In the Caribbean Sea, we find Jamaica, an island country popular among tourists. When the Spanish occupied it in the 16th century, they brought African slaves, which explains why majority of present-day Jamaicans are of African descent. Despite its small size, Jamaica’s global influence is considerable, birthing the Rastafari religion and reggae music—a music style that combines Jamaican folk music and American jazz, and rhythm and blues. The country’s capital is Kingston, which, like the Philippines, has a tropical climate and experiences frequent hurricanes (or in our case, typhoons) and earthquakes. In Kingston, we find Frances Alcaraz, a Filipino illustrator of over 25 books for children and adults published in various countries.
Frances (right) with daughter Rita and husband Stephen off to a Jamaican beach
Journey to Jamaica
Even before I met my husband Stephen, a Canadian diplomat, I’d already enjoyed traveling. But since we got married in 2012, I’ve gotten the chance to not only tour exotic places, but also live in them.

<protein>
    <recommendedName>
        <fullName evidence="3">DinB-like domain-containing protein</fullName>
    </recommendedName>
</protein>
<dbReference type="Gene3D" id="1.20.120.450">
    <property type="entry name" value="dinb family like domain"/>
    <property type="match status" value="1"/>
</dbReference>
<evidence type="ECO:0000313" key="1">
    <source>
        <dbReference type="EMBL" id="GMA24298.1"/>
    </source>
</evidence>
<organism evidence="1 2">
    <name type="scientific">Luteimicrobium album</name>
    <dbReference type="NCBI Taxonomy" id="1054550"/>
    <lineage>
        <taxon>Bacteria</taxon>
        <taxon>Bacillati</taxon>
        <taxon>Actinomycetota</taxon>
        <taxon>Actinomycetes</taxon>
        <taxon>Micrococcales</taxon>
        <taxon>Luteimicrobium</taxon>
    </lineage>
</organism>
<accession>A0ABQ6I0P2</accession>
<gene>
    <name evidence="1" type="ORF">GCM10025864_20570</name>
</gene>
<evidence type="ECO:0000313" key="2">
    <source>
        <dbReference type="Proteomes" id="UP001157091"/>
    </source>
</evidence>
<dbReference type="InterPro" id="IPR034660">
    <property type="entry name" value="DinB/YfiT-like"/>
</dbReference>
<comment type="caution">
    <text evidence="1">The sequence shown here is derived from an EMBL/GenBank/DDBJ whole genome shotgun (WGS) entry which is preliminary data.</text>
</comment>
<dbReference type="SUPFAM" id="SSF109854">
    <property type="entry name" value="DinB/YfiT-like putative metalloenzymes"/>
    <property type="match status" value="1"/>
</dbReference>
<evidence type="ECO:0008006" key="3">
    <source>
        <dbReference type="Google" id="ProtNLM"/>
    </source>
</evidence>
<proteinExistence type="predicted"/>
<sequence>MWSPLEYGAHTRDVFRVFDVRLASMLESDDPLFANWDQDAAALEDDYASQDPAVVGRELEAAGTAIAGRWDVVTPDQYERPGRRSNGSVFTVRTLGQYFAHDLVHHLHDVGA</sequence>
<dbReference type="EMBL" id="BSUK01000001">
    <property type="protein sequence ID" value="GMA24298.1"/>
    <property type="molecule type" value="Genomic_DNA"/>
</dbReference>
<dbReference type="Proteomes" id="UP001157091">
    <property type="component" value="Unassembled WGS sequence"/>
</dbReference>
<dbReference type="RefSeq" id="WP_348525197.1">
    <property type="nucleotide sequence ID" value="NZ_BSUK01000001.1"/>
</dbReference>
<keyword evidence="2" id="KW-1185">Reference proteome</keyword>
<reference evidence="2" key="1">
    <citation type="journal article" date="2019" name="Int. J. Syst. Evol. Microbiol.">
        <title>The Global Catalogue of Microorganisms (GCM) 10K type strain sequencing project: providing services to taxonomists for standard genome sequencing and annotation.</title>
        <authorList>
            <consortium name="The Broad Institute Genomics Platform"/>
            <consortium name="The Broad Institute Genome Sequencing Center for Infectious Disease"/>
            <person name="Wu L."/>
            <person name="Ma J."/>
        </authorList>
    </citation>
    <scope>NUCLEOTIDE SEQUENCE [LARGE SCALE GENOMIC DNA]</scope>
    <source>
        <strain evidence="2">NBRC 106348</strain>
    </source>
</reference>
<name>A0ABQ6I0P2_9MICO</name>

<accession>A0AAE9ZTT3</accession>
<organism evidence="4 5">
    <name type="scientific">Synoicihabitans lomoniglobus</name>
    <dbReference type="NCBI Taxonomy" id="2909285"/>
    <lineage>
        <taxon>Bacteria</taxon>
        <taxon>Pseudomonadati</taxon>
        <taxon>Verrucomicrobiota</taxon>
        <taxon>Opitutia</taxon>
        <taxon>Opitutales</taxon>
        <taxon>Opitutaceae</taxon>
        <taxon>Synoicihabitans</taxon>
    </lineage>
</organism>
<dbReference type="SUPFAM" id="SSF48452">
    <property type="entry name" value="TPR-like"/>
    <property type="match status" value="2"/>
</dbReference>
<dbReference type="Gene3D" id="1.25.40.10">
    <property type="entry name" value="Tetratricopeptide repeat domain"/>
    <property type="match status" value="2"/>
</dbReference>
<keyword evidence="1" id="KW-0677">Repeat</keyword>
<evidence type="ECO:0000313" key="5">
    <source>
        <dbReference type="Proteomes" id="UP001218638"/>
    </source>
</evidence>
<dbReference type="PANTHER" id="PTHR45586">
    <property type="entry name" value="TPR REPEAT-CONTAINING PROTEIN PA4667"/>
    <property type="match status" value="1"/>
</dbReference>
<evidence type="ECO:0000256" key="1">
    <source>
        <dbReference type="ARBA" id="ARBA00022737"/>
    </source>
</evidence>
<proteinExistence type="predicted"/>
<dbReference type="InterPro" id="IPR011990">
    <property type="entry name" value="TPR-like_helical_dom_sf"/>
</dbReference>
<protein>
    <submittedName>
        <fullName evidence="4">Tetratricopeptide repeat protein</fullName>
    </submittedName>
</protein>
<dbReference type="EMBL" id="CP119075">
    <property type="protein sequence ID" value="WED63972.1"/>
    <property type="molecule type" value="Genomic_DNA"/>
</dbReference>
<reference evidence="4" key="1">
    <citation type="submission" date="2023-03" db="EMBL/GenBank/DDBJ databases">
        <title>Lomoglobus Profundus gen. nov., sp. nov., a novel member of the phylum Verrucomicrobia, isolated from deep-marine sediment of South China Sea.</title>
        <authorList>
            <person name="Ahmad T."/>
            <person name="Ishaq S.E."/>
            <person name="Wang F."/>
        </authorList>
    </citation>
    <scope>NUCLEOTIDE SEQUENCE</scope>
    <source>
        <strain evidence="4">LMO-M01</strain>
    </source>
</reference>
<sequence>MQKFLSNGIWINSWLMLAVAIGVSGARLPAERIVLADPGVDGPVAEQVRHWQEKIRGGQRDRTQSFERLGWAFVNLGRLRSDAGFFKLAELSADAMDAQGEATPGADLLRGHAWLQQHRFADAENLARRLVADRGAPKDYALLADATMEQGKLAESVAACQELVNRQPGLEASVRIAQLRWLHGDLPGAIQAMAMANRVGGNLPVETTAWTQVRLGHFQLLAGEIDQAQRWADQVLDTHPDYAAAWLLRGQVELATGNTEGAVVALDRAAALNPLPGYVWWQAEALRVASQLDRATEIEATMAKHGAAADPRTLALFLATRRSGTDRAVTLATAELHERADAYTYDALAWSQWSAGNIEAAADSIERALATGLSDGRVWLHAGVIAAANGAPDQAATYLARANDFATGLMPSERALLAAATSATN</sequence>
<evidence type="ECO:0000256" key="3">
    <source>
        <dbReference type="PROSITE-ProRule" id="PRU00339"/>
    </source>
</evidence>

In our first three years as a married couple, we resided in Sudan in North-East Africa. Three years later, we packed our bags and lived in Athens in Greece, where I gave birth to our daughter Rita. In 2018, we flew to Jamaica to live in Kingston.
The first time my husband and I got here, we exchanged looks, thinking the same thing: Jamaica and the Philippines are nearly interchangeable. It’s a tropical country with lots of beaches. People walk around in casual clothes and flip-flops. The Jamaicans are big on Christianity, so they devote their Sundays to church and family. Even the mangoes remind me of home, their taste and appearance similar to ours. The only difference is that Jamaicans don’t eat green mangoes. The first time I mentioned it to them, they found it weird. Because Jamaica is close to the U.S. and Canada, locals often go abroad to work—just like overseas Filipinos.
White-sand beach in Lime Cay off Port Royal, Jamaica
Living the Island Life
Because it’s a tourist destination, living in Jamaica is expensive, unlike in Manila. But similar to Manila, traffic can get really bad. Driving Rita to school usually takes 30 minutes, but with the killer combo of rain and rush hour, it could take us as long as two hours to get there.